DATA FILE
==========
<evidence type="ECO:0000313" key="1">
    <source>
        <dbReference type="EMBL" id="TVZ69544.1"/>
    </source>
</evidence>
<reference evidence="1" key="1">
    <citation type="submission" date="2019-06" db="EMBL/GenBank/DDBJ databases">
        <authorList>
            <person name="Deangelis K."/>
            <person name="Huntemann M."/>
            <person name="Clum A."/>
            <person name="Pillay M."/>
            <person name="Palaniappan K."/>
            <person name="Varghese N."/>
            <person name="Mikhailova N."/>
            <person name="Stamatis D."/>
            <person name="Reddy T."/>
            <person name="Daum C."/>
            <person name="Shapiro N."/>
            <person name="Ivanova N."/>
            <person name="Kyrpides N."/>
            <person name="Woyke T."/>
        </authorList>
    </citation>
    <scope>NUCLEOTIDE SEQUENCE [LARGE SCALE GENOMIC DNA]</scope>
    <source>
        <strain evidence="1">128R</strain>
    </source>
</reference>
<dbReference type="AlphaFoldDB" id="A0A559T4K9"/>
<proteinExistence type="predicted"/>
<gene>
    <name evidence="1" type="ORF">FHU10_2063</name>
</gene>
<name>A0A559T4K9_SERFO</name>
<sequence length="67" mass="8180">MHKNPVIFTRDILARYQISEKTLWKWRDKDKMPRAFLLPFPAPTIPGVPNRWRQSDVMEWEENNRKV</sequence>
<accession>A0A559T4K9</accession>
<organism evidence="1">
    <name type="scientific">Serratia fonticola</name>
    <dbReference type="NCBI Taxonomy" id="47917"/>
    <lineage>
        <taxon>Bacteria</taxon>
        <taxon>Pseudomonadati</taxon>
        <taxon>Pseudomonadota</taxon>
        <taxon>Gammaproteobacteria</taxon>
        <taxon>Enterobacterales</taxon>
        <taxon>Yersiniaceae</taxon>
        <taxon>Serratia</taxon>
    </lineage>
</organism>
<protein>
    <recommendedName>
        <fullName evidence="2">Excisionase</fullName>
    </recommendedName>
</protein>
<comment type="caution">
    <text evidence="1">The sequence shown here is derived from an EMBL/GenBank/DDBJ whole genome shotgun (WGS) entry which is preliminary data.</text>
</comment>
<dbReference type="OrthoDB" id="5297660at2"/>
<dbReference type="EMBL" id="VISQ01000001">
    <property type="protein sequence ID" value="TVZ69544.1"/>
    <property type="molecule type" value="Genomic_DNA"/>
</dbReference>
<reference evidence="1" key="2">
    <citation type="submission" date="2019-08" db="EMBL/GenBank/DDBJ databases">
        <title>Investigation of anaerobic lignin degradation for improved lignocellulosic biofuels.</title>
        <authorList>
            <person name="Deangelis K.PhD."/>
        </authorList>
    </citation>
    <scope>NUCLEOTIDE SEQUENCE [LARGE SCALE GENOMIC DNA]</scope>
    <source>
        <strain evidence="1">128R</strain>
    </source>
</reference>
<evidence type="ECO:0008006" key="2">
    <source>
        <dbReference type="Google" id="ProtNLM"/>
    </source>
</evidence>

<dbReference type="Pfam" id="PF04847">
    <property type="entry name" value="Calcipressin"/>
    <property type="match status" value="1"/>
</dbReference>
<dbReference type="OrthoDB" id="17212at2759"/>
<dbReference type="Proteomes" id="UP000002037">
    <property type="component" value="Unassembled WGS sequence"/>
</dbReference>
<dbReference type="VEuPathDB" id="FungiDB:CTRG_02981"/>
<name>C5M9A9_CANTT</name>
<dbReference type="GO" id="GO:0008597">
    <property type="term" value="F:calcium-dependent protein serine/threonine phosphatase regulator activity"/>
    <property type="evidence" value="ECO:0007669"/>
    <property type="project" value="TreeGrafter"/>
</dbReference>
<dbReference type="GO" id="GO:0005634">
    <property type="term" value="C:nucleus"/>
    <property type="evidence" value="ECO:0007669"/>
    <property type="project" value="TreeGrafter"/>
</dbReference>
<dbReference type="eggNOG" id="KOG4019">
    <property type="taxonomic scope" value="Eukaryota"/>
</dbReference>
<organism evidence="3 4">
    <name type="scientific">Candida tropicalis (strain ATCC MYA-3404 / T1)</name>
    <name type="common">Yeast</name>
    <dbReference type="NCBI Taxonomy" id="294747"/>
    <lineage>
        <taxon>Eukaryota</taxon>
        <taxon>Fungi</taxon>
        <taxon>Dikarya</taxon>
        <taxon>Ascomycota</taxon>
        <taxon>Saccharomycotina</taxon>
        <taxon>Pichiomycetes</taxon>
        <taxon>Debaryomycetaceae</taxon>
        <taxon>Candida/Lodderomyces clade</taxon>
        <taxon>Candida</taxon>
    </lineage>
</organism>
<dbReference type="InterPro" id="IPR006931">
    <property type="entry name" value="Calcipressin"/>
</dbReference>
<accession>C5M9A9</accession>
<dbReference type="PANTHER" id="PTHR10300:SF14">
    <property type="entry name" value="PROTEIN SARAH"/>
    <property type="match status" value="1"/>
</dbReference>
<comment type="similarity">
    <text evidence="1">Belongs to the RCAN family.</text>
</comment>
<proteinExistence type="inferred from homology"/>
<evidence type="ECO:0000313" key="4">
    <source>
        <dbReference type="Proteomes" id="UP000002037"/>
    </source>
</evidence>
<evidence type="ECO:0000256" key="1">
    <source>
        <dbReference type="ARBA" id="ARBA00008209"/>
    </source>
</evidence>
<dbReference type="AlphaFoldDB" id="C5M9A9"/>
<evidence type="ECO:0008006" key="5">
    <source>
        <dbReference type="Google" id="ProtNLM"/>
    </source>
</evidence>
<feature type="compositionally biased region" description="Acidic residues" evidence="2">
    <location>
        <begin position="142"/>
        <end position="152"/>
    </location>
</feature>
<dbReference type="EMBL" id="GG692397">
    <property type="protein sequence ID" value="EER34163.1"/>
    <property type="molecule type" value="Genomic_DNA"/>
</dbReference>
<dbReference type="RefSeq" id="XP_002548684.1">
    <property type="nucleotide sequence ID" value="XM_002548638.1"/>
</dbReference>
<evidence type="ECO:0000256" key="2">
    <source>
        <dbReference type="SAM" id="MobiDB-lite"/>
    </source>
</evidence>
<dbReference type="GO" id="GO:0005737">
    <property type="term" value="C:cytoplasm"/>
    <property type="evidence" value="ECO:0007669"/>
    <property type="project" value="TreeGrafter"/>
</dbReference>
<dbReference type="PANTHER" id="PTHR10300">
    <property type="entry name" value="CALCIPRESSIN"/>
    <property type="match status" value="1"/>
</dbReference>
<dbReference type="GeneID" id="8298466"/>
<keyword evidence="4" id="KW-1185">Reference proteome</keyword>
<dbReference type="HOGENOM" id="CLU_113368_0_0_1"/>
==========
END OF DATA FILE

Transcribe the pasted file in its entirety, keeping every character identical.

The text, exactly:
<evidence type="ECO:0000313" key="1">
    <source>
        <dbReference type="EMBL" id="TVZ69544.1"/>
    </source>
</evidence>
<reference evidence="1" key="1">
    <citation type="submission" date="2019-06" db="EMBL/GenBank/DDBJ databases">
        <authorList>
            <person name="Deangelis K."/>
            <person name="Huntemann M."/>
            <person name="Clum A."/>
            <person name="Pillay M."/>
            <person name="Palaniappan K."/>
            <person name="Varghese N."/>
            <person name="Mikhailova N."/>
            <person name="Stamatis D."/>
            <person name="Reddy T."/>
            <person name="Daum C."/>
            <person name="Shapiro N."/>
            <person name="Ivanova N."/>
            <person name="Kyrpides N."/>
            <person name="Woyke T."/>
        </authorList>
    </citation>
    <scope>NUCLEOTIDE SEQUENCE [LARGE SCALE GENOMIC DNA]</scope>
    <source>
        <strain evidence="1">128R</strain>
    </source>
</reference>
<dbReference type="AlphaFoldDB" id="A0A559T4K9"/>
<proteinExistence type="predicted"/>
<gene>
    <name evidence="1" type="ORF">FHU10_2063</name>
</gene>
<name>A0A559T4K9_SERFO</name>
<sequence length="67" mass="8180">MHKNPVIFTRDILARYQISEKTLWKWRDKDKMPRAFLLPFPAPTIPGVPNRWRQSDVMEWEENNRKV</sequence>
<accession>A0A559T4K9</accession>
<organism evidence="1">
    <name type="scientific">Serratia fonticola</name>
    <dbReference type="NCBI Taxonomy" id="47917"/>
    <lineage>
        <taxon>Bacteria</taxon>
        <taxon>Pseudomonadati</taxon>
        <taxon>Pseudomonadota</taxon>
        <taxon>Gammaproteobacteria</taxon>
        <taxon>Enterobacterales</taxon>
        <taxon>Yersiniaceae</taxon>
        <taxon>Serratia</taxon>
    </lineage>
</organism>
<protein>
    <recommendedName>
        <fullName evidence="2">Excisionase</fullName>
    </recommendedName>
</protein>
<comment type="caution">
    <text evidence="1">The sequence shown here is derived from an EMBL/GenBank/DDBJ whole genome shotgun (WGS) entry which is preliminary data.</text>
</comment>
<dbReference type="OrthoDB" id="5297660at2"/>
<dbReference type="EMBL" id="VISQ01000001">
    <property type="protein sequence ID" value="TVZ69544.1"/>
    <property type="molecule type" value="Genomic_DNA"/>
</dbReference>
<reference evidence="1" key="2">
    <citation type="submission" date="2019-08" db="EMBL/GenBank/DDBJ databases">
        <title>Investigation of anaerobic lignin degradation for improved lignocellulosic biofuels.</title>
        <authorList>
            <person name="Deangelis K.PhD."/>
        </authorList>
    </citation>
    <scope>NUCLEOTIDE SEQUENCE [LARGE SCALE GENOMIC DNA]</scope>
    <source>
        <strain evidence="1">128R</strain>
    </source>
</reference>
<evidence type="ECO:0008006" key="2">
    <source>
        <dbReference type="Google" id="ProtNLM"/>
    </source>
</evidence>

<dbReference type="Pfam" id="PF04847">
    <property type="entry name" value="Calcipressin"/>
    <property type="match status" value="1"/>
</dbReference>
<dbReference type="OrthoDB" id="17212at2759"/>
<dbReference type="Proteomes" id="UP000002037">
    <property type="component" value="Unassembled WGS sequence"/>
</dbReference>
<dbReference type="VEuPathDB" id="FungiDB:CTRG_02981"/>
<name>C5M9A9_CANTT</name>
<dbReference type="GO" id="GO:0008597">
    <property type="term" value="F:calcium-dependent protein serine/threonine phosphatase regulator activity"/>
    <property type="evidence" value="ECO:0007669"/>
    <property type="project" value="TreeGrafter"/>
</dbReference>
<dbReference type="GO" id="GO:0005634">
    <property type="term" value="C:nucleus"/>
    <property type="evidence" value="ECO:0007669"/>
    <property type="project" value="TreeGrafter"/>
</dbReference>
<dbReference type="eggNOG" id="KOG4019">
    <property type="taxonomic scope" value="Eukaryota"/>
</dbReference>
<organism evidence="3 4">
    <name type="scientific">Candida tropicalis (strain ATCC MYA-3404 / T1)</name>
    <name type="common">Yeast</name>
    <dbReference type="NCBI Taxonomy" id="294747"/>
    <lineage>
        <taxon>Eukaryota</taxon>
        <taxon>Fungi</taxon>
        <taxon>Dikarya</taxon>
        <taxon>Ascomycota</taxon>
        <taxon>Saccharomycotina</taxon>
        <taxon>Pichiomycetes</taxon>
        <taxon>Debaryomycetaceae</taxon>
        <taxon>Candida/Lodderomyces clade</taxon>
        <taxon>Candida</taxon>
    </lineage>
</organism>
<dbReference type="InterPro" id="IPR006931">
    <property type="entry name" value="Calcipressin"/>
</dbReference>
<accession>C5M9A9</accession>
<dbReference type="PANTHER" id="PTHR10300:SF14">
    <property type="entry name" value="PROTEIN SARAH"/>
    <property type="match status" value="1"/>
</dbReference>
<comment type="similarity">
    <text evidence="1">Belongs to the RCAN family.</text>
</comment>
<proteinExistence type="inferred from homology"/>
<evidence type="ECO:0000313" key="4">
    <source>
        <dbReference type="Proteomes" id="UP000002037"/>
    </source>
</evidence>
<evidence type="ECO:0000256" key="1">
    <source>
        <dbReference type="ARBA" id="ARBA00008209"/>
    </source>
</evidence>
<dbReference type="AlphaFoldDB" id="C5M9A9"/>
<evidence type="ECO:0008006" key="5">
    <source>
        <dbReference type="Google" id="ProtNLM"/>
    </source>
</evidence>
<feature type="compositionally biased region" description="Acidic residues" evidence="2">
    <location>
        <begin position="142"/>
        <end position="152"/>
    </location>
</feature>
<dbReference type="EMBL" id="GG692397">
    <property type="protein sequence ID" value="EER34163.1"/>
    <property type="molecule type" value="Genomic_DNA"/>
</dbReference>
<dbReference type="RefSeq" id="XP_002548684.1">
    <property type="nucleotide sequence ID" value="XM_002548638.1"/>
</dbReference>
<evidence type="ECO:0000256" key="2">
    <source>
        <dbReference type="SAM" id="MobiDB-lite"/>
    </source>
</evidence>
<dbReference type="GO" id="GO:0005737">
    <property type="term" value="C:cytoplasm"/>
    <property type="evidence" value="ECO:0007669"/>
    <property type="project" value="TreeGrafter"/>
</dbReference>
<dbReference type="PANTHER" id="PTHR10300">
    <property type="entry name" value="CALCIPRESSIN"/>
    <property type="match status" value="1"/>
</dbReference>
<dbReference type="GeneID" id="8298466"/>
<keyword evidence="4" id="KW-1185">Reference proteome</keyword>
<dbReference type="HOGENOM" id="CLU_113368_0_0_1"/>